Over the course of this week, New York State will administer The English Language Arts standardized exams for grades 3-8.
Between Tuesday, March 28 and Wednesday, April 5, students taking these timed exams must answer multiple choice questions based on short passages and write responses to open-ended questions based on articles, stories or poems they listen to or read.
According to the Department of Education, these exams help educators “assign students to appropriate classes and identify areas where the student needs extra help or more challenging material. Educators also examine school-wide results to identify broad instructional areas that require improvement.”
The system of administering the same exam to every student across the state to create a set of standards for students across the country started in 2002. The year after, President George W. Bush passed the No Child Left Behind Act. Various states, however, were rushed to implement these tests and later on, the Common Core Learning Standards (CCLS), prevented teachers from having sufficient time to learn and comprehend the exams in order to help students prepare. Students now take these tests, prepared or unprepared, and see them as a measurement of their intelligence.
The Common Core has stated that “[these standards] are a clear set of shared goals and expectations for the knowledge and skills students need in English language arts and mathematics at each grade level so they can be prepared to succeed in college, career and life.”
The ongoing debate regarding the efficiency of standardized testing across the country has some arguing that it may hinder student growth. Advocates note that since one test is given to all students, some parents cannot afford test prep. Additionally some schools are not properly funded, meaning less resources available for students.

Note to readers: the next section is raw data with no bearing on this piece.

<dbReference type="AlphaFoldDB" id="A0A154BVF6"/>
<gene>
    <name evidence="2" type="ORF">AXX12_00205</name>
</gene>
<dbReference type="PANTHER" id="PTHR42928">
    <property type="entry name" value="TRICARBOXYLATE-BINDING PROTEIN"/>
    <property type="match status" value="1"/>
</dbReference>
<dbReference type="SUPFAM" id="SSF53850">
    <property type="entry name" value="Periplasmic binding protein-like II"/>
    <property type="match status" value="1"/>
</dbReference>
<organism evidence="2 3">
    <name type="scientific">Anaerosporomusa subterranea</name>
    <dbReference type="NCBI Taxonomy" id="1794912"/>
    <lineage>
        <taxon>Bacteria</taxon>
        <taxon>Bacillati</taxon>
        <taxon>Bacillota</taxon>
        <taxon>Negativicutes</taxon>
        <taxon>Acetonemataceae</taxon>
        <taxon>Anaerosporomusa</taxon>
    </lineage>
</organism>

Furthermore, there are students whose first language was not English and students with learning disabilities. Unfortunately all of these students are expected to achieve a certain score, or else they are deemed as not “ready” or “smart enough” for college or school in general.
Chris Whitaker, an advisor for the School of Education at SUNY New Paltz, explained that the problem with standardized testing is that “the policy makers, which is the Board of Regents (in NYS) and NYSED decide what’s important and later make teachers evaluate students based on this knowledge rather than (the students’) abilities.”
Math and English have been the focus of these exams, which is also tested in the SAT, a test required for most students in order to apply for college. Because of the immense emphasis placed on these tests, teachers find themselves solely focused on them in the classroom, with little room for their own lesson plans.
Throughout his campaign, President Donald Trump has constantly denounced the Common Core, saying “Common Core is a total disaster. We can’t let it continue.”
Although education standards are up to the states themselves, the future remains uncertain.
Fourth-year education major Stephanie De Molfetto believes that teachers now have to walk a fine line between preparing students for these tests and teaching them valuable literacy skills.
“Some children are just not good test takers,” De Molfetto said. “People need to understand that.”
She later explained that it would be best to see if the students can effectively talk about the subject in their own words, and if they show up to class and are engaged in the material in class.
“There are also so many external factors that can affect their scores,” De Molfetto said. “Family life, money and the school itself can affect the student’s grade.”
Multiple statistics and articles have reported that failure rates on the Common Core were highest among economically disadvantaged students, supporting De Molfetto’s claim. Tutoring services charge hundreds of dollars, profiting off students each year. Because students from low income families cannot afford these services, these tests are often not an indicator of intelligence, but of family income instead.